More than 200 personal care products marketed to children and babies may contain 1,4-dioxane, a common contaminant that is a likely carcinogen.
More than 8,000 personal care products in EWG’s Skin Deep® cosmetics database include ingredients produced through ethoxylation, including polyethylene, polyethylene glycol (PEG) and ceteareth. Of those, more than 200 are marketed to children and infants, EWG found.
Although 1,4-dioxane is not intentionally added to personal care products, ethoxylated chemicals can contaminate personal care products with trace amounts of 1,4-dioxane. Some companies voluntarily remove or reduce 1,4-dioxane from these products through a process called vacuum stripping. Currently, the Food and Drug Administration has no rules that require companies to do so.
The Environmental Protection Agency has classified 1,4-dioxane as a likely human carcinogen and it is listed in California’s registry of chemicals known to cause cancer. In laboratory studies, animals who drank water with 1,4-dioxane developed tumors in the liver, nasal cavity, and the peritoneal and mammary glands. Short-term exposure to relatively high amounts of 1,4-dioxane is particularly damaging to the liver and kidneys.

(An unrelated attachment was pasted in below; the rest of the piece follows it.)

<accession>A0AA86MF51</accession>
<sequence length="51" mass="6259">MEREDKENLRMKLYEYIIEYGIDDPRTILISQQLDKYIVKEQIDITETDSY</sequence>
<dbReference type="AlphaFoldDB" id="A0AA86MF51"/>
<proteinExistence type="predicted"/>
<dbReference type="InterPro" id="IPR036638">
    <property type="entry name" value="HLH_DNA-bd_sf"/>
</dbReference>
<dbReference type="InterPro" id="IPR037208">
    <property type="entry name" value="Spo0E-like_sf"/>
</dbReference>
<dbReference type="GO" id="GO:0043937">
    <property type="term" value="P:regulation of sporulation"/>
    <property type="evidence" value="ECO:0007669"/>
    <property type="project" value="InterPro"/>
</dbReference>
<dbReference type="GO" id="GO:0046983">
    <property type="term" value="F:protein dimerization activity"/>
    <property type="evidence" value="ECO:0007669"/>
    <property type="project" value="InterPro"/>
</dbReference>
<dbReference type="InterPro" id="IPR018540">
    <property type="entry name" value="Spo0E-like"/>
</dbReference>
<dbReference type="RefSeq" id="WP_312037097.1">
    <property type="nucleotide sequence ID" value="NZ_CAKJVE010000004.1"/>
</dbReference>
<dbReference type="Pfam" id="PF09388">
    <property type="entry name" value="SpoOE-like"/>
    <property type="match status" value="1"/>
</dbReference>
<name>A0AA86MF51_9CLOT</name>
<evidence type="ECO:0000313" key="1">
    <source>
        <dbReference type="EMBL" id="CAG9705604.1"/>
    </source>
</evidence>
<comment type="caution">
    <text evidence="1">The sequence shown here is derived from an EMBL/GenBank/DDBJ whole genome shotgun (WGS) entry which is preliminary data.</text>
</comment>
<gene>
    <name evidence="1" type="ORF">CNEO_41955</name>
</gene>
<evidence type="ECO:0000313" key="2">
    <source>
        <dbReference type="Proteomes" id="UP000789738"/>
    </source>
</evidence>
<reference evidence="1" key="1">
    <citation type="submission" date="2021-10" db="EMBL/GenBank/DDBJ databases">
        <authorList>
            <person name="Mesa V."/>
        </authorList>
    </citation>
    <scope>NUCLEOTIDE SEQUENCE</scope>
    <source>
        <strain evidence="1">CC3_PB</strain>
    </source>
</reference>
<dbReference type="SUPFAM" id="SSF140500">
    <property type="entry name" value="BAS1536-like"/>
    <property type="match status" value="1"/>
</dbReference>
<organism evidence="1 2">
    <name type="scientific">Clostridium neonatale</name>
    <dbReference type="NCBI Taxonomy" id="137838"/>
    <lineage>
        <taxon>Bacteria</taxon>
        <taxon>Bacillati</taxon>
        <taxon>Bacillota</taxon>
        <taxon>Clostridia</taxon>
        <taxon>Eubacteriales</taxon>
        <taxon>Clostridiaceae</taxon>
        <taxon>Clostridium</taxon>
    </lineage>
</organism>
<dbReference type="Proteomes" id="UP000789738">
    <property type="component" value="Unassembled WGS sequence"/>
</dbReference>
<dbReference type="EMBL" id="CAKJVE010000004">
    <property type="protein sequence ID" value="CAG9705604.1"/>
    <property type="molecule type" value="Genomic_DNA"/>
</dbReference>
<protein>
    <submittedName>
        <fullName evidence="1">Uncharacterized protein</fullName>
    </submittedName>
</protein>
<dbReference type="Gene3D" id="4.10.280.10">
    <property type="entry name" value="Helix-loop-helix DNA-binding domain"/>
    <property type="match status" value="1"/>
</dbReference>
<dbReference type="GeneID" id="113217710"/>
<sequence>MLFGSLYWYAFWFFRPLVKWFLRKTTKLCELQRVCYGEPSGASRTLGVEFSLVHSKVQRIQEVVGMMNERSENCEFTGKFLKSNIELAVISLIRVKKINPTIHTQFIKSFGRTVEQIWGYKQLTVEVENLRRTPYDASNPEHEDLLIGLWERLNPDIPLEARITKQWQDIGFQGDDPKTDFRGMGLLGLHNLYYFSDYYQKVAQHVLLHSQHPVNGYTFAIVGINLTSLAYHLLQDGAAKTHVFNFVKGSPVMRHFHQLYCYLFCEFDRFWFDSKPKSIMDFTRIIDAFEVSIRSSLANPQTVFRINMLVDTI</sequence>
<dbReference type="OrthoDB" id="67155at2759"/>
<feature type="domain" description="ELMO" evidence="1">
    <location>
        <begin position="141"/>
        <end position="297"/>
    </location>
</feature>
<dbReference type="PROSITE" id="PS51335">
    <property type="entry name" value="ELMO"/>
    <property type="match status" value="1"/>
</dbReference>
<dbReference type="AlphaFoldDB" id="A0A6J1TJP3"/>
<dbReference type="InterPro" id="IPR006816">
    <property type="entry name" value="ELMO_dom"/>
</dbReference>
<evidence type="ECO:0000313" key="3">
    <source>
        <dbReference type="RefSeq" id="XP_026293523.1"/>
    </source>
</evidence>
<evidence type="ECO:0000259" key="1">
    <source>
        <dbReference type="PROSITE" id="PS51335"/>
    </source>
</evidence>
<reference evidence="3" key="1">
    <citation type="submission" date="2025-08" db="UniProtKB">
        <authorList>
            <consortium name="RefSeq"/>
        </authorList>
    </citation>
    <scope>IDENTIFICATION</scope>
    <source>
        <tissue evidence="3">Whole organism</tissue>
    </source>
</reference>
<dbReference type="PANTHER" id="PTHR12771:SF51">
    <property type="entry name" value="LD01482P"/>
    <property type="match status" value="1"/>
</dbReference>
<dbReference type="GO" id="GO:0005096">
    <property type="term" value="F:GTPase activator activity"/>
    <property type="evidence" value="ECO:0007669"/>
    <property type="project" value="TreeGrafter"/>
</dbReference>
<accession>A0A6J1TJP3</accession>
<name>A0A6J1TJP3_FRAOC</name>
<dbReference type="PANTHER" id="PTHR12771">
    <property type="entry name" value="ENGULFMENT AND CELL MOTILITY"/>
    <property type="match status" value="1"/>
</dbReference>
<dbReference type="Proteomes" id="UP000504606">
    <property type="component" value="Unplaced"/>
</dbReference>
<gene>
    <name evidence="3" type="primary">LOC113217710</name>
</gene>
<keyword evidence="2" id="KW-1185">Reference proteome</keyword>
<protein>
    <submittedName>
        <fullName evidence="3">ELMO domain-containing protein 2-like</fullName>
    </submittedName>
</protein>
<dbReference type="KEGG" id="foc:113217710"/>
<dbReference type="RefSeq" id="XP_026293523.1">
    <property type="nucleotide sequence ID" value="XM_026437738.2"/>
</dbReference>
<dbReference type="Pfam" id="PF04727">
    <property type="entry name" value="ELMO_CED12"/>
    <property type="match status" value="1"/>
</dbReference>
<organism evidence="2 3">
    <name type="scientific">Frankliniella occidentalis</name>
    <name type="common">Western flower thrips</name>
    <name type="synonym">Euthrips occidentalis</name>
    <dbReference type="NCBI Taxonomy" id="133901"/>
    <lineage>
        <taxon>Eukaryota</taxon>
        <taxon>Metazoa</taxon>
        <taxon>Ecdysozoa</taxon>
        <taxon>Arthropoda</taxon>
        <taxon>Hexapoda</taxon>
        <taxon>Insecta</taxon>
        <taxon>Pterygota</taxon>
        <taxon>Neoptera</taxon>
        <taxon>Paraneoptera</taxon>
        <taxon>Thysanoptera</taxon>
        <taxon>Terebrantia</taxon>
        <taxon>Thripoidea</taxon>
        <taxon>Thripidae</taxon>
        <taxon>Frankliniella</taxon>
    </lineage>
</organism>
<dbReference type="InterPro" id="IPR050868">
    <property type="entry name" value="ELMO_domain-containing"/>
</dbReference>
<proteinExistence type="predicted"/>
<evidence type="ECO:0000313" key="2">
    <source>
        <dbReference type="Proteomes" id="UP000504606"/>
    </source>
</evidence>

Because manufacturers don’t have to disclose the presence of 1,4-dioxane on product labels, there’s no way for consumers to know if their personal care or other household products harbor the hidden carcinogen. Among the products marketed for use on children and babies that may contain 1,4-dioxane are popular sunscreens, toothpastes, bubble baths and shampoos.
Bipartisan legislation introduced by Sens. Diane Feinstein, D-Calif., and Susan Collins, R-Maine, would give the FDA the power to review dangerous chemicals like 1, 4-dioxane. The bill would also require personal care companies to alert the agency when their products injure consumers, and would give the FDA the power to recall dangerous products.